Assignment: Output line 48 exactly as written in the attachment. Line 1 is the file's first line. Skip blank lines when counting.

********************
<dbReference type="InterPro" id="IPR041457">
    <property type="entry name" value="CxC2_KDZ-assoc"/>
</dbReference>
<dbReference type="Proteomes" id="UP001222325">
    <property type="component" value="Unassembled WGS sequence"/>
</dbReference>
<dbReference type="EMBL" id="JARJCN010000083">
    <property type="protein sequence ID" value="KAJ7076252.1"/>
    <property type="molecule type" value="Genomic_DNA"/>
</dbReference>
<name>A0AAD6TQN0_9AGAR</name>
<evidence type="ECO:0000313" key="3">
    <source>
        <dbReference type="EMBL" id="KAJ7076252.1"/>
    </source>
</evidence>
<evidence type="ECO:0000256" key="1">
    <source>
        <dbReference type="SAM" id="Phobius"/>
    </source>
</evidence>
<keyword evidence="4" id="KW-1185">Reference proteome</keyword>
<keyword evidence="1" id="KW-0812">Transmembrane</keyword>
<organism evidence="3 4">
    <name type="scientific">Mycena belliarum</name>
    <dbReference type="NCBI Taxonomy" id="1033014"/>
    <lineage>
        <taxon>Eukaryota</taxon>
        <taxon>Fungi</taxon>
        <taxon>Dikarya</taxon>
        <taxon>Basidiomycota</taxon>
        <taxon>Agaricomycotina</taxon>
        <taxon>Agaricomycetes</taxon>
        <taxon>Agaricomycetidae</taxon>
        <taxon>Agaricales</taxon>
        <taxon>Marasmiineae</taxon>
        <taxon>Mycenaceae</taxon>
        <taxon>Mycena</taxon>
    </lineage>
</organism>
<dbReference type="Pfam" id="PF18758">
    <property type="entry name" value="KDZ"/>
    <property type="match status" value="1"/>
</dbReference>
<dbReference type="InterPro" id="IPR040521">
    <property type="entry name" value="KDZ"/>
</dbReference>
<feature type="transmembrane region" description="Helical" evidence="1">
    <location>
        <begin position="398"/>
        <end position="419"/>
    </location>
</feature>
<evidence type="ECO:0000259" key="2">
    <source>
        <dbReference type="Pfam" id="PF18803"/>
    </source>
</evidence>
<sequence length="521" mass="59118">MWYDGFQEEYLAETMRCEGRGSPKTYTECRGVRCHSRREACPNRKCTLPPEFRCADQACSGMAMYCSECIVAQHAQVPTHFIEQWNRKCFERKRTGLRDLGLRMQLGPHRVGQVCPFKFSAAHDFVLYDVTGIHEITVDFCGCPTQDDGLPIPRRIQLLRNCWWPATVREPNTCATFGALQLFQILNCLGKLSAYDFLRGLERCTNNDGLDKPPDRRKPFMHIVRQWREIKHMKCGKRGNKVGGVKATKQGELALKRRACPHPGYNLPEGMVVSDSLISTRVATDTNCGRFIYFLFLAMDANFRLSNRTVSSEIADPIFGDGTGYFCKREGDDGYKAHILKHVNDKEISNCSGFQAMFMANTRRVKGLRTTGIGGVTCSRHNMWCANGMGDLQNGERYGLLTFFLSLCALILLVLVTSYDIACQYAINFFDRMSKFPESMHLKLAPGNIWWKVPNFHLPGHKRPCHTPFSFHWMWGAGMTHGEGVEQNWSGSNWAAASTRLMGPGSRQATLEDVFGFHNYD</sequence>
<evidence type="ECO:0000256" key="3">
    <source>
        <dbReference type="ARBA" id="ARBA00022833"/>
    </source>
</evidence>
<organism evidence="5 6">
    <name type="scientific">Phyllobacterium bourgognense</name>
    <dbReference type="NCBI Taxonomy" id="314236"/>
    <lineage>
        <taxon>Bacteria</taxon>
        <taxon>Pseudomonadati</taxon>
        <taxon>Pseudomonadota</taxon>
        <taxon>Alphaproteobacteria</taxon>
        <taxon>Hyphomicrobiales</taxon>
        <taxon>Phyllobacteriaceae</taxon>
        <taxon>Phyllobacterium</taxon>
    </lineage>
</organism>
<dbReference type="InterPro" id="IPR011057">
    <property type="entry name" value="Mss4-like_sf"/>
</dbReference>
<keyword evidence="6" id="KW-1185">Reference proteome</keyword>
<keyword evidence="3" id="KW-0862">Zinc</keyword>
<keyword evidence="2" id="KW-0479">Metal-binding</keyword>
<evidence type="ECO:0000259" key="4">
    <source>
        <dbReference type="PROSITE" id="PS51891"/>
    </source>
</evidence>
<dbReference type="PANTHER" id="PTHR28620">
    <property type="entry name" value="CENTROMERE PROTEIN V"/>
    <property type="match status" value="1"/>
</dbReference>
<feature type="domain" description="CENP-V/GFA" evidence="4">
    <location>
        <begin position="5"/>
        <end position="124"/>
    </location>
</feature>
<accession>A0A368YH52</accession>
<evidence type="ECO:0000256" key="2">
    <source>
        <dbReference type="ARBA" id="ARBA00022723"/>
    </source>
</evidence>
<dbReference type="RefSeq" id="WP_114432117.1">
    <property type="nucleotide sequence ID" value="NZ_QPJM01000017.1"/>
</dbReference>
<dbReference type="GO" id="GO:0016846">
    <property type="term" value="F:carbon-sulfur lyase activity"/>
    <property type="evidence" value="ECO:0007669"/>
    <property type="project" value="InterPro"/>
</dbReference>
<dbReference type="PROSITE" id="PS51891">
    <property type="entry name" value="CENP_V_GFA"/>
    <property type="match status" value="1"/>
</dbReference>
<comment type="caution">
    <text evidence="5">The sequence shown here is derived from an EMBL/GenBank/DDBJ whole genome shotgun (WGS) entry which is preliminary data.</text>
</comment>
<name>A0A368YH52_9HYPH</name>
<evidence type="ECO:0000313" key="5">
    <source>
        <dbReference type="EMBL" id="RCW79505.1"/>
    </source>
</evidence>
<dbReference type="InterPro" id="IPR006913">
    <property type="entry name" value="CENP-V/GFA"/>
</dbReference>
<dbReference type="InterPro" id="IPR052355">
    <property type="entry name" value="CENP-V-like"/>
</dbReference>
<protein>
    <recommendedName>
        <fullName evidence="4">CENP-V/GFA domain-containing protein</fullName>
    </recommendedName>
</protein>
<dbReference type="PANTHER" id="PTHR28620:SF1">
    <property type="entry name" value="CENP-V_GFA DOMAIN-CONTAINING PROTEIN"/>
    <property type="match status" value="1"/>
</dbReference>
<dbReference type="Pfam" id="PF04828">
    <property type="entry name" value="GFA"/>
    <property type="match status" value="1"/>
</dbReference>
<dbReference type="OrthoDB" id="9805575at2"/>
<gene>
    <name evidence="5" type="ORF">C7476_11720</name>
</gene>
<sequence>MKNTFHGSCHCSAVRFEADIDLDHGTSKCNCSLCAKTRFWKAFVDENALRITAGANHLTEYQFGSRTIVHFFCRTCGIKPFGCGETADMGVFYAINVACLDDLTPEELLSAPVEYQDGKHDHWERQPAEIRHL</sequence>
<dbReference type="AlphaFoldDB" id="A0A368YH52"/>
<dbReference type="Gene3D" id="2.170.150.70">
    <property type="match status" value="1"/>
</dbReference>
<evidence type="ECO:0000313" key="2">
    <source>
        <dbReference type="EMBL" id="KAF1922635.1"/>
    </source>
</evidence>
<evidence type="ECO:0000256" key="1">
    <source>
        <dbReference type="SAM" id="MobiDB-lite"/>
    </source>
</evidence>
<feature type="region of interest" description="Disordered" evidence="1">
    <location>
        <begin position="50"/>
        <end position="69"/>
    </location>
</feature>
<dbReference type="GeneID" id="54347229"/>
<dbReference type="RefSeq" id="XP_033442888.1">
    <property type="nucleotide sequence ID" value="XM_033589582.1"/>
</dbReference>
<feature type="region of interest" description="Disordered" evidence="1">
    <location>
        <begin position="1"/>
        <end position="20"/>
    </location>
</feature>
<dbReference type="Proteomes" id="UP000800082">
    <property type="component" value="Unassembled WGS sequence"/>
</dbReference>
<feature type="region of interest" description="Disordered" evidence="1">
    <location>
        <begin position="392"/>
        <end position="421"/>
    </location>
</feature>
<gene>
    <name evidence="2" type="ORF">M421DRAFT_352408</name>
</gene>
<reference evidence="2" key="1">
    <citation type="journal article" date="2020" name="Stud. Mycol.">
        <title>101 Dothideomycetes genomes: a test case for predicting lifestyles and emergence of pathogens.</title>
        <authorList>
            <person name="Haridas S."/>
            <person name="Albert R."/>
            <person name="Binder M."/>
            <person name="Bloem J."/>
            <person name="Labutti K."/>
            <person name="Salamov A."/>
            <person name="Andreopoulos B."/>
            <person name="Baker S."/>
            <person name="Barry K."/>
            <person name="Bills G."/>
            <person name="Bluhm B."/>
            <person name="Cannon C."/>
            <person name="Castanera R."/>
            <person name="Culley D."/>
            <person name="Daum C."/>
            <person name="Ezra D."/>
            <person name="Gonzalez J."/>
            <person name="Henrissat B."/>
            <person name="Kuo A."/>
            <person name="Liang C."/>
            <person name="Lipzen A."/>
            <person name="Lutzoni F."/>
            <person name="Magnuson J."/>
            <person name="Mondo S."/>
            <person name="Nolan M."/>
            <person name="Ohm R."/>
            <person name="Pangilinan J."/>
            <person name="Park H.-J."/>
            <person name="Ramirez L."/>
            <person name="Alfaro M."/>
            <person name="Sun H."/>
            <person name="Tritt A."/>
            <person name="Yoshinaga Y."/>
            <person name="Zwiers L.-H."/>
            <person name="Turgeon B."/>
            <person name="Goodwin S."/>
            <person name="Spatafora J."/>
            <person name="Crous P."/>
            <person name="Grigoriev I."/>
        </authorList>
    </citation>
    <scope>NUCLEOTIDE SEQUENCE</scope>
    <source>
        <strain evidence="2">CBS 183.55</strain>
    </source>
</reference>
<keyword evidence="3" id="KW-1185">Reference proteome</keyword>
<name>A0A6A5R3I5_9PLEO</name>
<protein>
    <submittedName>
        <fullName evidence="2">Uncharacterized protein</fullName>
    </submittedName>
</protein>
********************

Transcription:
<feature type="transmembrane region" description="Helical" evidence="1">